Fisher’s KiwiSaver FUM sliggish after Kiwi Wealth purchase

Fisher Funds chalked up very sluggish growth in its KiwiSaver funds under management (FUM) through the first quarter of owning Kiwi Wealth but the wholesale side of its business is growing at double-digit rates.

The latest MJW survey showed Fisher's wholesale FUM grew 14.6% to $18.36 billion between the September and December quarters of 2023.

MJW's Ben Trollip says his company's data covers all the wholesale funds its clients invest in, so the total may not include all Fisher's wholesale funds, but it does include the vast bulk of its wholesale FUM.

Not all Fisher's wholesale vehicles showed growth in the quarter – its NZ fixed interest fund, for example eased from $2.75 billion on Sept 30 to $2.73 billion – but others grew at a fast clip, including the international select equities fund which near doubled to $3.2 billion.

Fisher's KiwiSaver FUM grew just 0.38% in the year ended March 2023 – the year-earlier comparison is the sum of Kiwi Wealth's funds and Fisher's.

Among the top 10 KiwiSaver managers, that was the most sluggish growth with the exception of AMP, whose KiwiSaver FUM shrank by 0.63% to $5.8 billion.

At $14.42 billion, Fisher was the third-largest KiwiSaver manager, behind ANZ with $18.71 billion and ASB with $14.47 billion.

Growth does tend to be slower the larger a manager gets – ANZ's growth in the year was 1.03% and ASB's was 3.33%, while fourth-largest player, Westpac grew FUM at a 2.9% pace.

Milford Asset Management was the fastest growing of the top 10, increasing FUM by 17.3% to $5.65 billion.

Milford's wholesale FUM, as measured by MJW, grew 5.1% in the December quarter to $8.67 billion.

Fisher's investment style has always been a “buy and hold” strategy while Kiwi Wealth, which was started by Gareth Morgan and later sold to the Kiwibank group, was run on the belief that because most of the assets most New Zealanders own are concentrated in NZ, the KiwiSaver strategy should be to invest offshore to provide diversification.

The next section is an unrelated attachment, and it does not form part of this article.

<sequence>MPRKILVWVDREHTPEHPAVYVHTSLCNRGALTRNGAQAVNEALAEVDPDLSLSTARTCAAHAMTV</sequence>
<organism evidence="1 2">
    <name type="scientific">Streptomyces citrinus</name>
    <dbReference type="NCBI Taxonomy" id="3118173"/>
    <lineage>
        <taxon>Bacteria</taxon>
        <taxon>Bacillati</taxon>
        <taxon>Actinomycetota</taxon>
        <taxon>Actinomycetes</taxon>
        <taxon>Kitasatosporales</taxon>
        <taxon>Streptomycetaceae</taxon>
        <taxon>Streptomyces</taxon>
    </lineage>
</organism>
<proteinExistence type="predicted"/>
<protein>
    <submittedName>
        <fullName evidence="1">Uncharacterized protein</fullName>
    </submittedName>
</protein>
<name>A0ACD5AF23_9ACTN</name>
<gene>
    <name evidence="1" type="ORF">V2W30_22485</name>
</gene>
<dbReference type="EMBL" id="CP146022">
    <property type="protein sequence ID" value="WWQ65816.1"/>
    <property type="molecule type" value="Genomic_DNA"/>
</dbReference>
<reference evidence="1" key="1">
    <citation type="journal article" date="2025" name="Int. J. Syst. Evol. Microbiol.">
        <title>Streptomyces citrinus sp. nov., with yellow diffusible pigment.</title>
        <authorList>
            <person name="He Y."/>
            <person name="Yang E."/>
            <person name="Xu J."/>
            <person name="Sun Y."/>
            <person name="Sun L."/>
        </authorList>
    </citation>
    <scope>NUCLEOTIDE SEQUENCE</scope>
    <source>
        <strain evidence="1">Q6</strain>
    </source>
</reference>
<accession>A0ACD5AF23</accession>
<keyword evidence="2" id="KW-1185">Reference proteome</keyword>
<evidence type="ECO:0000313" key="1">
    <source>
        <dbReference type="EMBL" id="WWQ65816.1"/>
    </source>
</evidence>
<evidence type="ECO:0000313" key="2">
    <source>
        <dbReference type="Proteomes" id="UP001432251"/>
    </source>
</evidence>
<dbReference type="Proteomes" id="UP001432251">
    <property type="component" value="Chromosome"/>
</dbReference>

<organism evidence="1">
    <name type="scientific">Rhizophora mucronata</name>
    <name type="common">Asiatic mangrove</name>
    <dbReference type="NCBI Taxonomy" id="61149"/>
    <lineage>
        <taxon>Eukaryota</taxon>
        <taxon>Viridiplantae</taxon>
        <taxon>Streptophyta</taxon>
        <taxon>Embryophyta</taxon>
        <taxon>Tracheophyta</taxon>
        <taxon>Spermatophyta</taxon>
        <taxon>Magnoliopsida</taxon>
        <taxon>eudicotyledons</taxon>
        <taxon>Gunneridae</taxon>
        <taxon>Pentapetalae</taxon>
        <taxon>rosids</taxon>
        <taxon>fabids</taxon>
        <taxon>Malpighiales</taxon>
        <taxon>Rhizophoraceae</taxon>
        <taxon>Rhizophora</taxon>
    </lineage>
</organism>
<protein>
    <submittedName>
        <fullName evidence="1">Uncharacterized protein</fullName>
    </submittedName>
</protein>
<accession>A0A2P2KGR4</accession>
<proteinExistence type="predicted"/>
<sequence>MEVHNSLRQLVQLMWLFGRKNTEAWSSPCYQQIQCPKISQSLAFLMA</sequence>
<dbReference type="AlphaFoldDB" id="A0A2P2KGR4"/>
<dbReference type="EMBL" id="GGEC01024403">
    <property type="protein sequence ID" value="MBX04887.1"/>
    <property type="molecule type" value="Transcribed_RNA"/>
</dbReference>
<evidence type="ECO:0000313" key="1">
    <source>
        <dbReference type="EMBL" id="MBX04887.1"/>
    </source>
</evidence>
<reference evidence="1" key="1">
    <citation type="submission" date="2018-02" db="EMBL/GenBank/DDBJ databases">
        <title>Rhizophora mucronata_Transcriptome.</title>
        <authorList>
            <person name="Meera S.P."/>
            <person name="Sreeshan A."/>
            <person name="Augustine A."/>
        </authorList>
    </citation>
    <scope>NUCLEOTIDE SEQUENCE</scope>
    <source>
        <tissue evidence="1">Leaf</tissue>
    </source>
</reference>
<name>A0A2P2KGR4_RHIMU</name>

Which is somewhat ironic since most of Kiwi Wealth's clients probably were also Kiwibank customers and had chosen to go “local” in choosing their bank.

“Swings and roundabouts” on investment returns

The results shown in MJW's survey show very much a “swings and roundabouts” returns from Fisher's own funds and the Kiwi Wealth funds.

For example, the Fisher growth fund was the second-best performer in the December quarter out of 15 funds with a 7.3% return while the Kiwi Wealth fund was fifth best performer with a 7.1% return.

The Fisher fund was 11th out of 15 funds over three years with a 3.2% annual return but third out of 13 funds over 10 years with an 8.2% annual return while the Kiwi Wealth fund was second over three years with a 5.2% annual return and seventh over 10 years with an 8% annual return.

Fisher didn't answer the question directly about how its Kiwi Wealth customers were feeling about the change in strategy, but did say both the Fisher and Kiwi Wealth funds had been run together since March 2023.

“The performance of each fund has been right near the top of the pack, driven by strong outperformance in our active equities strategies,” Fisher said.

“Fisher Funds has been very pleased with the returns generated for Kiwi Wealth clients since taking over the ownership, both on an absolute and relative-to-competitor basis,” it said.

“Given both Fisher Funds and Kiwi Wealth funds are now all invested into the same assets by the same investment team, any recent differences in performance between the two brands can be attributed to modest differences in strategic asset allocation of the funds.”

Fisher noted that growth funds are long-term investments and do experience short-term volatility.

“We are focused on delivering long-term results for our clients and we believe our active investment philosophy and approach will continue to do this.”

Fisher bought Kiwi Wealth for $310 million in November last year.